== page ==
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Just a thought

Yes, of course, new speshul rules would be an outrage.

Sue Gray, the senior civil servant who now works as an adviser to Sir Keir, had a pension worth £1.9m as of March 31 last year, according to government accounts.

Meanwhile, Nick Joicey, a senior civil servant and husband of the shadow chancellor Rachel Reeves, had a pension approaching the old limit, worth £967,000, as of March 31 2022.

However, something different. You know how Spud says that pensions tax relief is in fact a tax subsidy, a break?

Under the old rules, any savings over the limit were taxed at 55pc if the money was taken as a lump sum, or 25pc plus the individual’s income tax rate if taken out gradually.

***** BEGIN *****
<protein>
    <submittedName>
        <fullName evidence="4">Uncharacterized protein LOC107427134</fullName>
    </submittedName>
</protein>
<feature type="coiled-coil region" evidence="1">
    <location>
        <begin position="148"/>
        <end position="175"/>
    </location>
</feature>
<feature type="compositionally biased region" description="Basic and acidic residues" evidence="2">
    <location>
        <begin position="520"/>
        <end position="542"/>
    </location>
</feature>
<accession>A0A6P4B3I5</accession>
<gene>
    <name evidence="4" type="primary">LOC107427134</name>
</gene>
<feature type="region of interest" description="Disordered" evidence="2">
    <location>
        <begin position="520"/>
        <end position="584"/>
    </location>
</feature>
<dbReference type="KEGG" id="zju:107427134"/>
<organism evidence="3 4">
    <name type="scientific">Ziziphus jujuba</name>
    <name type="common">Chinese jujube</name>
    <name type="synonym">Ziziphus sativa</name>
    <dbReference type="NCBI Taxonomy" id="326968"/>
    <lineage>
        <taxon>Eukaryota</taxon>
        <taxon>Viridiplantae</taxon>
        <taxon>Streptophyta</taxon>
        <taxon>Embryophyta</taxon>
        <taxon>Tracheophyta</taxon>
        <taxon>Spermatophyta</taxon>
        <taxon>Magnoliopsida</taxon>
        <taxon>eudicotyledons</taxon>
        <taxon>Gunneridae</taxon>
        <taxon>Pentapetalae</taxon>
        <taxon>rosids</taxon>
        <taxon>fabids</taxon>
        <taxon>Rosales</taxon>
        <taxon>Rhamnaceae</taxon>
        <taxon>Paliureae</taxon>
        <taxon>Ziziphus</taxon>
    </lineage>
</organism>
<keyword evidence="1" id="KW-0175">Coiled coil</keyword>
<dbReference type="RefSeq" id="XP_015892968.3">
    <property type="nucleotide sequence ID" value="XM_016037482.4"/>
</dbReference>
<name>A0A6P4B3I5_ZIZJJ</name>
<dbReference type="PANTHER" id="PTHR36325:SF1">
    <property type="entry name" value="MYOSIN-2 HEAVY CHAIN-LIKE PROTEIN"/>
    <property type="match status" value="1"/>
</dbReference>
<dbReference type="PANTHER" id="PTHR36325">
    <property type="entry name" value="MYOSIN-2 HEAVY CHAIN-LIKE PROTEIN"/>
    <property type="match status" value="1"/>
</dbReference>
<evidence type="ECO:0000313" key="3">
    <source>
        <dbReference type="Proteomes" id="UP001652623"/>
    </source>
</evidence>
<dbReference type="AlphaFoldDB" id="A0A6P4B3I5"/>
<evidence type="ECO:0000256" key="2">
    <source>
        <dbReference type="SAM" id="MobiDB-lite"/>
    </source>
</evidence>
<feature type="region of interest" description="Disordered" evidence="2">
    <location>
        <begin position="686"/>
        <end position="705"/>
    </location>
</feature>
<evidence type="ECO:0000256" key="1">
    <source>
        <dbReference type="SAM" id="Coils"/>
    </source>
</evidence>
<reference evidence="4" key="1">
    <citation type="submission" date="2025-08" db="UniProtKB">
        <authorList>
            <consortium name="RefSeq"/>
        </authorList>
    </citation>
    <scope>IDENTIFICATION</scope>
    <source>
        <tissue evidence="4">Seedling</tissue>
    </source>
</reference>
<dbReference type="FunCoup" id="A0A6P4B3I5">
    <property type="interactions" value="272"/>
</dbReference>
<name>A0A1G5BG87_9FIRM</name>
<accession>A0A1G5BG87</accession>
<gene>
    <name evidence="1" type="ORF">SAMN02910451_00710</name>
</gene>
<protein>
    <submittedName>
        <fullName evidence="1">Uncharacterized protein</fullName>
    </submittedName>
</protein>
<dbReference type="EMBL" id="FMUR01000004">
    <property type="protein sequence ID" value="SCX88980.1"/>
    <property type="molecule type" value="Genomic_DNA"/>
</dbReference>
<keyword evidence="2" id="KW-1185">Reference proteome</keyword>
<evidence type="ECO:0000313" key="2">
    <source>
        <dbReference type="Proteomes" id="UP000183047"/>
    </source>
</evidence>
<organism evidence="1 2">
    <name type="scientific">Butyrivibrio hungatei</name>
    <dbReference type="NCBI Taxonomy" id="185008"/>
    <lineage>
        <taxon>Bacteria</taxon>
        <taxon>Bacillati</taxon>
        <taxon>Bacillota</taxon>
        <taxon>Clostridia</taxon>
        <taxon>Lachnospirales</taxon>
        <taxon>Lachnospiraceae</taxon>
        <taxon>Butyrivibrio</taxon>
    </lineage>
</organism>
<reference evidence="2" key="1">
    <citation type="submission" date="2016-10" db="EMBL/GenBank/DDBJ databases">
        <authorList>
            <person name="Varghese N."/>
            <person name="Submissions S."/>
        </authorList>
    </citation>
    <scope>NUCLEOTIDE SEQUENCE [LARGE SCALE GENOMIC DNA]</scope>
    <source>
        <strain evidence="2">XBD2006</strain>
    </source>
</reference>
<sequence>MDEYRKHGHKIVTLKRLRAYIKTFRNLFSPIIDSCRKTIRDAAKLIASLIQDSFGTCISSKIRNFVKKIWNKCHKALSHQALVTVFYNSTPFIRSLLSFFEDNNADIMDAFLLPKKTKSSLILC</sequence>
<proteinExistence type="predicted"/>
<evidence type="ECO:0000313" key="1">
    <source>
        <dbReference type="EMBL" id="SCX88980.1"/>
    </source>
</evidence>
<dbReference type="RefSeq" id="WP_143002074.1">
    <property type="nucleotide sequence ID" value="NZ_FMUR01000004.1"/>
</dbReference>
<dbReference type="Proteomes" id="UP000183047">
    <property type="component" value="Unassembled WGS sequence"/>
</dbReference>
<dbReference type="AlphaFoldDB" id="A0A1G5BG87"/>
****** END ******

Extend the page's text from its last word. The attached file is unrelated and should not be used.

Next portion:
Richer people actually end up paying more tax by having a large pension. Over time they do at lesat. So that’s even more proof that pensions relief isn’t, in fact, a cdost at all. It’s a deferral – leading to higher, over time, tax revenues.

Which rather blows a hole in Spud’s complaint really.

2 thoughts on “Just a thought”

  1. So Sue Gray has been putting away, out of taxed income, two or three times median wages ever since she was first hired.
    What was she doing that was so unique / dangerous / responsible / difficult?
    And can I have some?

  2. Seasy! Before you grant civil serpents advantageous income tax terms you apply a capital assets tax a la spud, so that none of them have pension rights worth over half a million.

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